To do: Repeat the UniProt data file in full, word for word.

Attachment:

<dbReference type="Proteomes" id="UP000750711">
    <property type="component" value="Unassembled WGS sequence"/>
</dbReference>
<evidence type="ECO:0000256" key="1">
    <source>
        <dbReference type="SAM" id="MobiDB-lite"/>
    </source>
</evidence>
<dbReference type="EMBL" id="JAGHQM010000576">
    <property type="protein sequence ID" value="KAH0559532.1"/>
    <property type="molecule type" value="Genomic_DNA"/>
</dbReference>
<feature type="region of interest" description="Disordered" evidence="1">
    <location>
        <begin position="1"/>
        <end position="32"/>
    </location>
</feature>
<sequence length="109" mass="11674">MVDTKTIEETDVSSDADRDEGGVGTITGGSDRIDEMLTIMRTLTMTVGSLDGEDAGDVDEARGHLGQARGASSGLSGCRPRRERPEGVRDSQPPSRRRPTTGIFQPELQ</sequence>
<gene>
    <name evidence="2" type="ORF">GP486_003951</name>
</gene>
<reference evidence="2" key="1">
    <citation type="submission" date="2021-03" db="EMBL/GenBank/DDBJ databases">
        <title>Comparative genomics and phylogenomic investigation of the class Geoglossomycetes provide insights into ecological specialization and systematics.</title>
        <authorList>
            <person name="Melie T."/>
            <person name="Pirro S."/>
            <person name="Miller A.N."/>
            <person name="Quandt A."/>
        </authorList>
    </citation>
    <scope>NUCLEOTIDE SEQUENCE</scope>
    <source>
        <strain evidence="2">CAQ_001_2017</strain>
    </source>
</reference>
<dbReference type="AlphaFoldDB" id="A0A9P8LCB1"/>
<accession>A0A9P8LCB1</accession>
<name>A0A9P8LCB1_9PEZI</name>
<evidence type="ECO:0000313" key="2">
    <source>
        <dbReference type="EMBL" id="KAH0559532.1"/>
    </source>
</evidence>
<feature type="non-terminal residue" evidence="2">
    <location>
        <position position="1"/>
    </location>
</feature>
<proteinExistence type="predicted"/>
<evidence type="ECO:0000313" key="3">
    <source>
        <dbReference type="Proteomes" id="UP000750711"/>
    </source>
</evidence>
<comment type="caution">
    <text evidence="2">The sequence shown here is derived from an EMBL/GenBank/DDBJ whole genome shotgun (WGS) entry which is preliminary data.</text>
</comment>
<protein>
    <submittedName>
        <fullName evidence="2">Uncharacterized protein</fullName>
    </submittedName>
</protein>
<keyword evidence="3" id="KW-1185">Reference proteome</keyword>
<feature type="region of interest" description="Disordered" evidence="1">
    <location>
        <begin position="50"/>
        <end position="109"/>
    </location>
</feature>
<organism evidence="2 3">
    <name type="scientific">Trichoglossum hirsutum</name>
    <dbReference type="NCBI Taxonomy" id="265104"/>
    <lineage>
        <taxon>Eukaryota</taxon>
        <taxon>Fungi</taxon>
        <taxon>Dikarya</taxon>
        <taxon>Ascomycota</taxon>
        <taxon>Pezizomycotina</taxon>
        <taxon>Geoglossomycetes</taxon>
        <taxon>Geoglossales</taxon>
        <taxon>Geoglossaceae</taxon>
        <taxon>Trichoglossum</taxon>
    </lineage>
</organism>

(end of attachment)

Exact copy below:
<dbReference type="Proteomes" id="UP000750711">
    <property type="component" value="Unassembled WGS sequence"/>
</dbReference>
<evidence type="ECO:0000256" key="1">
    <source>
        <dbReference type="SAM" id="MobiDB-lite"/>
    </source>
</evidence>
<dbReference type="EMBL" id="JAGHQM010000576">
    <property type="protein sequence ID" value="KAH0559532.1"/>
    <property type="molecule type" value="Genomic_DNA"/>
</dbReference>
<feature type="region of interest" description="Disordered" evidence="1">
    <location>
        <begin position="1"/>
        <end position="32"/>
    </location>
</feature>
<sequence length="109" mass="11674">MVDTKTIEETDVSSDADRDEGGVGTITGGSDRIDEMLTIMRTLTMTVGSLDGEDAGDVDEARGHLGQARGASSGLSGCRPRRERPEGVRDSQPPSRRRPTTGIFQPELQ</sequence>
<gene>
    <name evidence="2" type="ORF">GP486_003951</name>
</gene>
<reference evidence="2" key="1">
    <citation type="submission" date="2021-03" db="EMBL/GenBank/DDBJ databases">
        <title>Comparative genomics and phylogenomic investigation of the class Geoglossomycetes provide insights into ecological specialization and systematics.</title>
        <authorList>
            <person name="Melie T."/>
            <person name="Pirro S."/>
            <person name="Miller A.N."/>
            <person name="Quandt A."/>
        </authorList>
    </citation>
    <scope>NUCLEOTIDE SEQUENCE</scope>
    <source>
        <strain evidence="2">CAQ_001_2017</strain>
    </source>
</reference>
<dbReference type="AlphaFoldDB" id="A0A9P8LCB1"/>
<accession>A0A9P8LCB1</accession>
<name>A0A9P8LCB1_9PEZI</name>
<evidence type="ECO:0000313" key="2">
    <source>
        <dbReference type="EMBL" id="KAH0559532.1"/>
    </source>
</evidence>
<feature type="non-terminal residue" evidence="2">
    <location>
        <position position="1"/>
    </location>
</feature>
<proteinExistence type="predicted"/>
<evidence type="ECO:0000313" key="3">
    <source>
        <dbReference type="Proteomes" id="UP000750711"/>
    </source>
</evidence>
<comment type="caution">
    <text evidence="2">The sequence shown here is derived from an EMBL/GenBank/DDBJ whole genome shotgun (WGS) entry which is preliminary data.</text>
</comment>
<protein>
    <submittedName>
        <fullName evidence="2">Uncharacterized protein</fullName>
    </submittedName>
</protein>
<keyword evidence="3" id="KW-1185">Reference proteome</keyword>
<feature type="region of interest" description="Disordered" evidence="1">
    <location>
        <begin position="50"/>
        <end position="109"/>
    </location>
</feature>
<organism evidence="2 3">
    <name type="scientific">Trichoglossum hirsutum</name>
    <dbReference type="NCBI Taxonomy" id="265104"/>
    <lineage>
        <taxon>Eukaryota</taxon>
        <taxon>Fungi</taxon>
        <taxon>Dikarya</taxon>
        <taxon>Ascomycota</taxon>
        <taxon>Pezizomycotina</taxon>
        <taxon>Geoglossomycetes</taxon>
        <taxon>Geoglossales</taxon>
        <taxon>Geoglossaceae</taxon>
        <taxon>Trichoglossum</taxon>
    </lineage>
</organism>